Often, today’s kids and young adults place more emphasis on having a phone over having a car or even a driver’s license to stay connected with friends. So when do we give them a phone? What capabilities (voice, data, and texting)? What type of phone? This post will explore some ideas to consider when making this important decision.
I believe the type of phone is simply a personal preference such iPhone or Android. More importantly, phone type can also mean new or used. I believe, like with a car there is no need for a kid to have a brand new phone until they have gained some experience. For example, phones are easily misplaced and lost. Do I want a brand new iPhone 5S lost? Perhaps as a friend of mine has done, it is better to provide a hand me down phone like a first used car. My friend is adding a line for her daughter to her family’s phone plan and giving her young daughter her very functional iPhone 3. This mother will then upgrade her handset to a new model. This was often the process that was used with cars in families in past decades and actually recommended to my friend by her phone carrier.
The service capabilities of the phone are the next issue. Texting is ever-present in our society. Does my child need that ability? Is voice sufficient? Does my kid need to be able to surf the internet at will? Regardless of your family situation, perhaps like with a kid paying a portion of car expenses our children can pay for what is beyond maintaining family communications. This additional money might be for unlimited texting or a data plan. Again, each family situation is different and what works for older kids may not be the best for younger ones.
So what age is appropriate for my child to have a phone?
Here are some ideas to considering when making this decision.
- Is there really a need? Is this a need or a want?
- What is the school’s policy about phones on campus? In the classroom?
- What is the child’s maturity level?
- Does the child have the ability not to lose things and use the phone appropriately?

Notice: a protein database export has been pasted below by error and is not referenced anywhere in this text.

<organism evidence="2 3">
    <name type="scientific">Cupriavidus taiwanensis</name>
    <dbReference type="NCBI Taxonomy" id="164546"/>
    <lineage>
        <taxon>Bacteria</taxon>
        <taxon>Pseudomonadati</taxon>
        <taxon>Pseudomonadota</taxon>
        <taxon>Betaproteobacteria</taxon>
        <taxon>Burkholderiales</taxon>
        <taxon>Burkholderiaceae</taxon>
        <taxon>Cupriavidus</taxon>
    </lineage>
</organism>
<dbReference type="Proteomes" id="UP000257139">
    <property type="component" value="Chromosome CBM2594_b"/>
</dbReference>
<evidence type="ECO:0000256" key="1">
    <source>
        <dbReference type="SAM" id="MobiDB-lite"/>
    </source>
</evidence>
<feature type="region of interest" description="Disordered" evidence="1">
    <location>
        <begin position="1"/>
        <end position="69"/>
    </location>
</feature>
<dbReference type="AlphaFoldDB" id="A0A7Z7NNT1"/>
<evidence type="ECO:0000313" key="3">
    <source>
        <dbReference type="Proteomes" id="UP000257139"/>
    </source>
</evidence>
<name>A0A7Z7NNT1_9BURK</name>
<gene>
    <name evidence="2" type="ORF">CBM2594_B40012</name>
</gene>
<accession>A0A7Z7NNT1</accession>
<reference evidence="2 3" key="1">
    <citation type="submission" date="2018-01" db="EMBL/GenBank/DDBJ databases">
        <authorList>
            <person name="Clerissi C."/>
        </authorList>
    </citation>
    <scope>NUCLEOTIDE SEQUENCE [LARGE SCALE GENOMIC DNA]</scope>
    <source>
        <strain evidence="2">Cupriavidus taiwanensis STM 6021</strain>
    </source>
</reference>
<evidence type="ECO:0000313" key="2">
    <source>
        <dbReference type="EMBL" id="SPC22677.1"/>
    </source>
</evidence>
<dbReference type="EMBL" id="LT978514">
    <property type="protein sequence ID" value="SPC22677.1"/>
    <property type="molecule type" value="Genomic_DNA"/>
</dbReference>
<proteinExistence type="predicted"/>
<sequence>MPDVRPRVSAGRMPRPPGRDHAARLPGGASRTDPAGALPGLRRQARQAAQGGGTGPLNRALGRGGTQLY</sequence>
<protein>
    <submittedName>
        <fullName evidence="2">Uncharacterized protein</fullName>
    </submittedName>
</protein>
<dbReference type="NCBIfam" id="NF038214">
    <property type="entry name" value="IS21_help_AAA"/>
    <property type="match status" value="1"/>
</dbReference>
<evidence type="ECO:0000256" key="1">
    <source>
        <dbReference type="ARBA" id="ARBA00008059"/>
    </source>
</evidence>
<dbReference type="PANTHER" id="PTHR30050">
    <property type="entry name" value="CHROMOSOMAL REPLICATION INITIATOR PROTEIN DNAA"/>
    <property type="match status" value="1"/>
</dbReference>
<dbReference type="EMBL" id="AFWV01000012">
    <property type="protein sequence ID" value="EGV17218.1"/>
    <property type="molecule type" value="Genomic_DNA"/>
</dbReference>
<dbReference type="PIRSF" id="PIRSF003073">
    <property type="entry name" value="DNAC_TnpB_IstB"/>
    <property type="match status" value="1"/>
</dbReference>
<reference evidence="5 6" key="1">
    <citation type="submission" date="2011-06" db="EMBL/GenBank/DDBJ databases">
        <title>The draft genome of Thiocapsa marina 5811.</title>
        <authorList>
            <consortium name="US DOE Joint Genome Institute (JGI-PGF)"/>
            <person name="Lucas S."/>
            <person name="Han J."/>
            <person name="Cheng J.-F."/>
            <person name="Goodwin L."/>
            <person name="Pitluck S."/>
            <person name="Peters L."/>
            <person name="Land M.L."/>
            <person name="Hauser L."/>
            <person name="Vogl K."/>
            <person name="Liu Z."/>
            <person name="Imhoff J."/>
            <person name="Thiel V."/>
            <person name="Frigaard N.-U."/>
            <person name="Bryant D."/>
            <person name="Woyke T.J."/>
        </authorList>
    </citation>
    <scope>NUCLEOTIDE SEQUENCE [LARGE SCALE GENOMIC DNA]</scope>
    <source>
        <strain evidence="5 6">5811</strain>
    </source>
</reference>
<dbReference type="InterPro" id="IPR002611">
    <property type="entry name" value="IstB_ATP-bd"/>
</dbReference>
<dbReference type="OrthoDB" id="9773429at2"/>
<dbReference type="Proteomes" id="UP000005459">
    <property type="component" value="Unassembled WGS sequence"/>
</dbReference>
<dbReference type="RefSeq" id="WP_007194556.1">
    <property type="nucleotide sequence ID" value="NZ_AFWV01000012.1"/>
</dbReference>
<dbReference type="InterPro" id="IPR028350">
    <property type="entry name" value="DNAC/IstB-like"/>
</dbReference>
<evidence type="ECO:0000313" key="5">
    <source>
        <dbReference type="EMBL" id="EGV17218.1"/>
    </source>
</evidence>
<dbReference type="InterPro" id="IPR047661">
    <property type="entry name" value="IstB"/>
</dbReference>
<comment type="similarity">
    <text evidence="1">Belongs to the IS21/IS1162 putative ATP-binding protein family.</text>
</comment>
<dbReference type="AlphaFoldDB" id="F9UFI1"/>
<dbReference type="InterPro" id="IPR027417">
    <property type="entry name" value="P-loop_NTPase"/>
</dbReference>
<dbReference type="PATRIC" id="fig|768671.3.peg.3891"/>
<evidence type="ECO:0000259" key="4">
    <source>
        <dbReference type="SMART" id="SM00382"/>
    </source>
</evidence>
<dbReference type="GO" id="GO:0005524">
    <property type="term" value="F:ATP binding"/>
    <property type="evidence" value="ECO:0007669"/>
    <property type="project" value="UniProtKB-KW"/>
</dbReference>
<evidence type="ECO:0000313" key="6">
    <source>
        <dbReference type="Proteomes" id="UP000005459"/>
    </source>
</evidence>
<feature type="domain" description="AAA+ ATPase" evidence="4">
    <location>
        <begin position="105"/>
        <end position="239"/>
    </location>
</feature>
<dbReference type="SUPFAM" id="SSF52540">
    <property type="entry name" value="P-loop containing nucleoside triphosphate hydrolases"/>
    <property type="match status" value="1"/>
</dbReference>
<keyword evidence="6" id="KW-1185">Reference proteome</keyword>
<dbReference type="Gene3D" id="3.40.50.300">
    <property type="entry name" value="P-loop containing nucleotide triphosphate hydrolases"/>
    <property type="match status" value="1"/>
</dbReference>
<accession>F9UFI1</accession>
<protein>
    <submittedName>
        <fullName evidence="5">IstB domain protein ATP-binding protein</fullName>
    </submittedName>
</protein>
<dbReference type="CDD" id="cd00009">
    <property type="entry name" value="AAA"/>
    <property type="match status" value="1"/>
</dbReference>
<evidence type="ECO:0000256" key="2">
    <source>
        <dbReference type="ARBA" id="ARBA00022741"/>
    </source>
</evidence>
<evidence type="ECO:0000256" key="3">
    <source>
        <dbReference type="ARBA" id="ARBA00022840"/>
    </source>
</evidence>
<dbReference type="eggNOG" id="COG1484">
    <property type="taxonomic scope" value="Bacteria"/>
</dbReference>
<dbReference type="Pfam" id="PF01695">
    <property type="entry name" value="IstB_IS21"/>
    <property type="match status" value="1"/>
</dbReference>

- What can the family budget handle each month?
Here is a well presented article suggesting delaying your child from having a phone.
Once you determine that your kid is old enough for a phone. Now what?
In an article at http://techsavvymag.com/2012/05/21/when-should-you-buy-kids-cell-phones/, Scott Steinberg suggests the following:
- Consider buying a cell phone that dials only your contact number if and when kids need to come home alone. Prepaid cell phones can also let you limit call times and features, restrict Internet usage, prevent access to unwanted features, and monitor overall usage, and usage patterns.
- If you’re concerned about receiving unexpectedly large bills, or kids’ Internet activity, opt out of texting or endless data plans and choose a basic feature phone that forgoes bells and whistles such as downloadable apps, unlimited Web browsing and GPS tracking to limit children’s online interactions.
- Always read the manual, research and go hands-on with phones, smartphones, tablet PCs or any high-tech device that provides VoIP or digital calling functionality before you hand them over to children. It’s imperative to know the ins and outs of the cell phone you’re considering for your child before you give it to him or her – a good rule of thumb for any high-tech device for that matter.
- Consider restricting cell phone usage to only taking place in your presence until kids are mature enough to handle calls, texting and online interactions on their own.
- Be certain to monitor cell phone activity and usage, and review your bill regularly for suspicious calls, activity or communications made when mobile handsets are supposed to have been shut down, e.g. 3AM on a Tuesday night.
Per a previous post, consider Kim Komando’s digital contract for your kids to govern phone usage.
Getting a phone for a child is a relatively easy process. The decision to do so is perhaps not so easy. There is a lot to consider as once the phone has been provided it much harder to undo the situation. Much has been written about kids and phones because it is challenging a decision. In the end, we make the best decisions we can for our families. While the decisions may not conform to our kid’s peer group, they are made with the best intentions and love (sometimes the tough kind). I look forward to your comments on this topic.
PS. Here are some additional worthwhile resources: